'Trial lawyers are on the march' and Florida Chamber's 'Capitol Days' are more like 'Dreary Days'
One by one, Republican lawmakers delivered dreary news at the Florida Chamber of Commerce's "Capitol Days" Tuesday in Tallahassee. On issue after issue, pro-business bills are stalled, from curbing growing abuses in property insurance claims to changing the workers' comp system. Business is battling a lawyer-friendly bill to require courts to add interest payments in cases won by plaintiffs.
"Trial lawyers are on the march," Steve Knopik, CEO of the Bealls clothing retailer, told Rep. Jim Boyd, R-Bradenton, who didn't argue. "It feels like we're just getting trampled on."
The news didn't improve when Senate Majority Leader Wilton Simpson, R-Trilby, described a legislative response to court-ordered workers' comp rate hikes as "a reasonably okay bill."
Interest groups like the Chamber sometimes create doom-and-gloom scenarios to rally members or raise money, but this session looks bleak for business. Despite overwhelming Republican majorities in both chambers, key Senate committees include trial bar-friendly Republicans. Senate President Joe Negron wants to abolish a decades-old tax break for the insurance industry. Some Republicans want to repeal no-fault auto insurance that could drive up accident lawsuits and legal costs. Under Speaker Richard Corcoran, R-Land O'Lakes, who like Negron is a lawyer, the House has dismantled most statewide economic development programs.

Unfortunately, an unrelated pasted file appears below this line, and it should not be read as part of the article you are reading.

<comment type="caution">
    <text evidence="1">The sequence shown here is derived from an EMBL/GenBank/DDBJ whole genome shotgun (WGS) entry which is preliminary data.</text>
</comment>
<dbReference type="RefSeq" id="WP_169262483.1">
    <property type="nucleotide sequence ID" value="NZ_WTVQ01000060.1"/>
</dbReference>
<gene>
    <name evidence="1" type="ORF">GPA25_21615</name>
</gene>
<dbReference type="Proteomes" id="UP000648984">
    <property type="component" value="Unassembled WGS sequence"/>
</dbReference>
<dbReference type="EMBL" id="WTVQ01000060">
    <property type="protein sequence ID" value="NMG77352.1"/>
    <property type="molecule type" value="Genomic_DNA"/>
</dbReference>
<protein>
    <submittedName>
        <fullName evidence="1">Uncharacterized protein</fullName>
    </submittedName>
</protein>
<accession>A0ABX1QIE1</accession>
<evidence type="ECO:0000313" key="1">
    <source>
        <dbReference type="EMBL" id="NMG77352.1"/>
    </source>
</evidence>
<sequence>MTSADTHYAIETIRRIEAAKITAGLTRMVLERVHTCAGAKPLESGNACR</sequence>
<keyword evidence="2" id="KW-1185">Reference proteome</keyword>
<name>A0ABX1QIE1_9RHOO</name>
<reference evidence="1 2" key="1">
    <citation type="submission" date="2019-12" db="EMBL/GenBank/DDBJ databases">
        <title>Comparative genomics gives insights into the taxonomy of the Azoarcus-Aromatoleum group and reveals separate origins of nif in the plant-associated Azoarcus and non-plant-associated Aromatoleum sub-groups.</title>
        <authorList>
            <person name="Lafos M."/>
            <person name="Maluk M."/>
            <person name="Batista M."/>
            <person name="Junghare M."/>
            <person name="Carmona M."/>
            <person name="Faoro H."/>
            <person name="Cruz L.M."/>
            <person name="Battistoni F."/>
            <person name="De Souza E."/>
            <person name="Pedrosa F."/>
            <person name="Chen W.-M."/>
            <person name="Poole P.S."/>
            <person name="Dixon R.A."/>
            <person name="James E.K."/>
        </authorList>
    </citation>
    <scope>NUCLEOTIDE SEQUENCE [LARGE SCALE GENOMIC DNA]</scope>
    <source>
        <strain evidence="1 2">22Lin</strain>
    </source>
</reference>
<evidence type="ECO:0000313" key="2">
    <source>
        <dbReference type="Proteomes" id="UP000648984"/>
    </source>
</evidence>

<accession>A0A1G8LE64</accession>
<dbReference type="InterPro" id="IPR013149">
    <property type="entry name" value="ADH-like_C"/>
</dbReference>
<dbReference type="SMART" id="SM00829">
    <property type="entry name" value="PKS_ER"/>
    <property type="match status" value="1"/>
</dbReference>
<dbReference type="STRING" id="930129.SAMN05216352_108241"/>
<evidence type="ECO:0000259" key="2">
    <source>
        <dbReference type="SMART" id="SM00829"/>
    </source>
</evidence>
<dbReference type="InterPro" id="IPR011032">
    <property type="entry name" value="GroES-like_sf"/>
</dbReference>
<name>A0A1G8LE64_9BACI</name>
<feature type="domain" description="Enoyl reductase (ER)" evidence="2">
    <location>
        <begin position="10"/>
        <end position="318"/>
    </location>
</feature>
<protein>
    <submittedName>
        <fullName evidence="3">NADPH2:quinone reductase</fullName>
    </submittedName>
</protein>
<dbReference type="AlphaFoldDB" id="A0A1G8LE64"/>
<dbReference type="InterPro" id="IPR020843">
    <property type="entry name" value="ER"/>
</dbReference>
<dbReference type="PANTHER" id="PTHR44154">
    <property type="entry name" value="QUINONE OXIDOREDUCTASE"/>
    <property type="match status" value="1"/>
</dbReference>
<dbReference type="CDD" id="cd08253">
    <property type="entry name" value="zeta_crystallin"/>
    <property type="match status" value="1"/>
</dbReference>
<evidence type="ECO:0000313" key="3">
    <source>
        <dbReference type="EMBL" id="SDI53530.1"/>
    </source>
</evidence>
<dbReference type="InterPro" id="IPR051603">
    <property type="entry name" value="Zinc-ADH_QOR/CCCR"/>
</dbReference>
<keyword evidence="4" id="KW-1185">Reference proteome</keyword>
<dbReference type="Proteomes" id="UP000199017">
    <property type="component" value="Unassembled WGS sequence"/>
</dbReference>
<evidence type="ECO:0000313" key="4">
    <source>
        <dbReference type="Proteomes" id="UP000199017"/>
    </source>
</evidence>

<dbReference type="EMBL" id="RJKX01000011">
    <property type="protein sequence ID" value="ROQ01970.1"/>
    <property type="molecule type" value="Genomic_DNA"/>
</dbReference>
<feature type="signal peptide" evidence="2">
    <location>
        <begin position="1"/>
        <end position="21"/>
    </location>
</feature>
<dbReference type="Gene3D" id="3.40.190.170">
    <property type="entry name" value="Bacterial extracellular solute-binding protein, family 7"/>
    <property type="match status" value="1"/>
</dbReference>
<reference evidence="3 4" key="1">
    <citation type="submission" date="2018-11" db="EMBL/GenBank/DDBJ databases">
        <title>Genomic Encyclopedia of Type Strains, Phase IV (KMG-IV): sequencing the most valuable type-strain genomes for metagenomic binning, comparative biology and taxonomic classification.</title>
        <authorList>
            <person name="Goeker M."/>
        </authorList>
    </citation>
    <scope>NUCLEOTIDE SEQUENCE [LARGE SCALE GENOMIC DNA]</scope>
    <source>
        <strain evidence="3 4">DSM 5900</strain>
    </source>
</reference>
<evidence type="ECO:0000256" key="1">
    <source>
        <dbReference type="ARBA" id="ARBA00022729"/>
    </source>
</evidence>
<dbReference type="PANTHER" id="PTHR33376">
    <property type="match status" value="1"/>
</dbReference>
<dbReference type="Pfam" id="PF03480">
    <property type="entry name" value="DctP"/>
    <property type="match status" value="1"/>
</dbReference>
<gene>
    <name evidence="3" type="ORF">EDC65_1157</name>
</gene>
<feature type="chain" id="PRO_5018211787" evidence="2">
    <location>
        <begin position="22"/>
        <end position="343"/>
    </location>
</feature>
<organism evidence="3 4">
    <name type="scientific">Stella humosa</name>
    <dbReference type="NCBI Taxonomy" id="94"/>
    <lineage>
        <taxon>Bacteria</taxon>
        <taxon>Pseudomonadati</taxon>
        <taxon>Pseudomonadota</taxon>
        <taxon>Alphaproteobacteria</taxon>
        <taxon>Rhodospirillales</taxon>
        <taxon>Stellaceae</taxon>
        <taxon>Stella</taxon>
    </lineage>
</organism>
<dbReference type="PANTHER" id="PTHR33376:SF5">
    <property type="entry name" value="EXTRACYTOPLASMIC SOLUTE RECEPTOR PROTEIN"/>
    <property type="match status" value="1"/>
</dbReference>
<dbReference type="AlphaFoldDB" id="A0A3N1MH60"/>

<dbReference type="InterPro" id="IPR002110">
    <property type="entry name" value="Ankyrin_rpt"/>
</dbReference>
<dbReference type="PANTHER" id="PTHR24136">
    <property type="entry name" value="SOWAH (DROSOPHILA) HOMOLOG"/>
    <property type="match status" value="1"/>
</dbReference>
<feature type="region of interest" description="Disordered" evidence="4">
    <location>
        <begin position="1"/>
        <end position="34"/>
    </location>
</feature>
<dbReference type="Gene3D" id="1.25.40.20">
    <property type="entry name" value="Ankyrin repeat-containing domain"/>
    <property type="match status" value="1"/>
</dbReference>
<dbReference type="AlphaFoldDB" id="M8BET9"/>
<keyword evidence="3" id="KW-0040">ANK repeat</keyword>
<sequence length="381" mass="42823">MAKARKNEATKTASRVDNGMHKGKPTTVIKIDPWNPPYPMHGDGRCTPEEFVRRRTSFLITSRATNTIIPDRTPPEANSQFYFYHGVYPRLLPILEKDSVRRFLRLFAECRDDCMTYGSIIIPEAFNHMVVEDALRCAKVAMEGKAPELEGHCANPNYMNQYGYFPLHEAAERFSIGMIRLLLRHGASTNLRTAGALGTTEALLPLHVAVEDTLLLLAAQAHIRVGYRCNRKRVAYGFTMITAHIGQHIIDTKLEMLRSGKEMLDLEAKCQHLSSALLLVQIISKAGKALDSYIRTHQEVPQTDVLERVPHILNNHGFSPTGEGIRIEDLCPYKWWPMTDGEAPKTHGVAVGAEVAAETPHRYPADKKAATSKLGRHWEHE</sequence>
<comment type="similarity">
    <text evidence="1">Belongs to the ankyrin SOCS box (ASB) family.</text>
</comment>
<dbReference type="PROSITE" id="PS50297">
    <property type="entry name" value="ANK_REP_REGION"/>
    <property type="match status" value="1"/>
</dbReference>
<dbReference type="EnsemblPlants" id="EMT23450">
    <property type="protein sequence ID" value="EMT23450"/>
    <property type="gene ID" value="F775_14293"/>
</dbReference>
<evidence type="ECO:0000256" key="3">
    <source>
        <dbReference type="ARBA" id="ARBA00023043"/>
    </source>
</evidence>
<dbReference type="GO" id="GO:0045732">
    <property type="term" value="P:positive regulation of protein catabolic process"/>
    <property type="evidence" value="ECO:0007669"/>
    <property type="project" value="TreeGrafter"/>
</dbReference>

That brought denunciations from Senate Appropriations Chairman Jack Latvala, R-Clearwater, who said it's "just wrong" for Corcoran to force House members to go on record on such a controversial issue when it has no chance of passage because a similar bill isn't teed up in the Senate.
"We made all those House members, including my son (Rep. Chris Latvala), who I love very much, take a very tough vote because the speaker made them, even though he knew there was not a bill to match up to in the Senate, and that's just wrong," Latvala told Chamber members. "That's putting personal ambition before the body that you are the presiding officer of."
Latvala said it's the first time in his 15-year Senate career that business has to "play defense." He blamed term limits -- championed by Republicans three decades ago -- for a system in which most lawmakers want to be career politicians and have no business experience. "We have a constant stream of people who get elected who were aides in the legislative process," Latvala said. "They've never run a business. They've never had those responsibilities."
"Capitol Days" continues Wednesday in the capital with a panel discussion that asks: "Is Florida closed for business?"